For organizations with loss-sensitive casualty programs, posting collateral has become an increasingly burdensome and expensive requirement due to volatile economic conditions.
“Over the past few years, the costs and risks around collateral have gone up considerably,” says Michael Gruetzmacher, director of Collateral Advisory Services, Aon Risk Solutions. “The impact of rising collateral costs can be a severely deteriorating factor to a company’s total cost of risk.”
Fortunately, an innovative casualty product requiring zero-collateral is available in addition to several opportunities to improve a company’s current collateral situation.
Smart Business spoke with Gruetzmacher and Kevin J. Pastoor, CPCU, managing director of Aon Risk Solutions, about how companies can manage collateral issues and how some companies may be able to avoid them.
Why is collateral required in a large deductible casualty insurance program?
Insurance companies require collateral to manage the inherent credit risks associated with high-deductible casualty insurance programs that come from the client’s obligation to reimburse the insurer for obligations within its deductible.
While the high-deductible program creates many benefits for clients by minimizing costs and improving cash flow, these benefits can be offset by rising collateral costs. These rising costs manifest via rising letter of credit (LOC) fees, as well as the opportunity costs of tying up capital, limiting borrowing capacity and the ability to invest in strategic growth opportunities.
What factors influence insurers when determining what a collateral obligation might be?
Insurers are influenced by how they view the loss experience of the client, the go-forward structure of the program and how that structure may include retained losses, and how the insurer perceives the client’s credit risk.
How do companies address the collateral challenge while optimizing their insurance spending?
Traditionally, there are three ways to attack collateral issues:
? Aggressively manage claims pre and post loss
? Restructure the program to best balance collateral costs with other corporate needs
? Strategically negotiate the amount of collateral held by the insurers to reflect the true underlying credit risk
The first opportunity is finding ways to improve the loss experience. Risk management professionals should review their risk control programs to minimize losses, aggressively manage open claims to ensure reserves are appropriate and work to close losses for an appropriate amount as quickly as possible.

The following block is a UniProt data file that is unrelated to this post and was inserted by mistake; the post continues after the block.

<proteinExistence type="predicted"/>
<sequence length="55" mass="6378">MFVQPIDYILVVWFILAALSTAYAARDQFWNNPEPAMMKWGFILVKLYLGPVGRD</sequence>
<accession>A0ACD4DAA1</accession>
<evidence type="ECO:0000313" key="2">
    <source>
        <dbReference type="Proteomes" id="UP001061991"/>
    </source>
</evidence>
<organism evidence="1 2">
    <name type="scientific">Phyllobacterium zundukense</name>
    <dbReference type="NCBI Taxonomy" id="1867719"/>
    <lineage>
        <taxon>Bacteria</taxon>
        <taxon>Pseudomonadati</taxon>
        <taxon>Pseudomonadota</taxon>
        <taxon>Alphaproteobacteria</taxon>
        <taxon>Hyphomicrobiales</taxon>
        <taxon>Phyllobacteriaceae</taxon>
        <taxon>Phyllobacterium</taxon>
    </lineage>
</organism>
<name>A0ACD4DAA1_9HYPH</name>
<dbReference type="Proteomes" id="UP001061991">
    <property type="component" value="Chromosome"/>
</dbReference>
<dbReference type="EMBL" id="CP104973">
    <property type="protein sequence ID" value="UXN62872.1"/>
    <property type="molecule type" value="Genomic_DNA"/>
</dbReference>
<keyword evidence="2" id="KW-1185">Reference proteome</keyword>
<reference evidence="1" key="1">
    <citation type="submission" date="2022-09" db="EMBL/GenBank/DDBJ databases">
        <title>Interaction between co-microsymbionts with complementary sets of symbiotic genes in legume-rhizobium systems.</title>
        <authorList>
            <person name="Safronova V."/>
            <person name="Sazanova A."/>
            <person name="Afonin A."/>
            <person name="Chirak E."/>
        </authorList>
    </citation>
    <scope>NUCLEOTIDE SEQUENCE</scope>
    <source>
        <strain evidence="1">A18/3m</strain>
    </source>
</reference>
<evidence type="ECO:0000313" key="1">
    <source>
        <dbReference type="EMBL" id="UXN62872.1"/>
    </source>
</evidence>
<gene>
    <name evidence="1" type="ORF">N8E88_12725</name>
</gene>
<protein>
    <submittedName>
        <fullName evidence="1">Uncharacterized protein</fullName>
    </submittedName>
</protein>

Second, insurance brokers and insurance companies need to work with clients to determine the right program structure. This includes a financial review to determine if retaining more risk, in favor of paying lower premiums, makes the most financial sense. Modeling needs to be a highly individualized process based on the client’s financial situation. Considerations include the cost of capital, cost of collateral and the overall objectives of a company’s risk management program.
The third part is helping clients with credit risk advocacy as the risk management professional negotiates collateral. The expert should make sure the insurance company understands what’s going on with the client from a credit risk standpoint, and understands its true credit picture. Then, the expert uses that information with robust benchmarking analytics to negotiate the best possible collateral outcomes.
How can companies reduce collateral obligations through minimizing losses?
Insurance brokers must understand how their clients prevent claims and also manage those claims that do happen throughout their full life cycle. Working with their client to implement the right safety programs and preventing losses from happening in the first place will have the clearest benefit from a collateral standpoint.
Not only will preventing losses have a direct cost-savings benefit, collateral is not needed to secure losses if losses don’t happen in the first place. Furthermore, from a post-claim standpoint, it is important to stay on top of third-party administrators and work with them to close out claims as fast as possible. There is a lot of money left on the table in this area.
What other advice can you provide to companies struggling with collateral obligations?
As companies think about collateral, they should develop an exit strategy. Working with a professional can help companies perform transactions such as a program close-out and loss portfolio transfers as a way to eliminate collateral obligations.
These transactions can make a lot of sense for companies that have a high collateral cost and place a lot of value on getting that collateral back.
Is there a zero collateral solution?
It’s very apparent that companies don’t like to post collateral, but they enjoy the benefits they get from high-deductible programs. The Aon Zero-Collateral Deductible Program is a high-deductible casualty program structured in a way that companies wouldn’t need to provide collateral. Instead, they pay a one-time, upfront fee based upon their creditworthiness, which eliminates the collateral obligation for the life of the program.
The company saves substantial money over time and frees up capital. Also, the program eliminates risks that companies typically face with collateral, such as untimely adjustments from the insurance company.
The program is best suited for organizations with expected annual losses of up to $5 million and a credit rating of BB or above. Even if a company is not rated or is private, it may be acceptable for the program.
Michael Gruetzmacher is director of Collateral Advisory Services with Aon Risk Solutions. Reach him at (312) 381-4472 or email@example.com. Kevin J. Pastoor, CPCU, is managing director of Aon Risk Solutions. Reach him at (248) 936-5346 or firstname.lastname@example.org.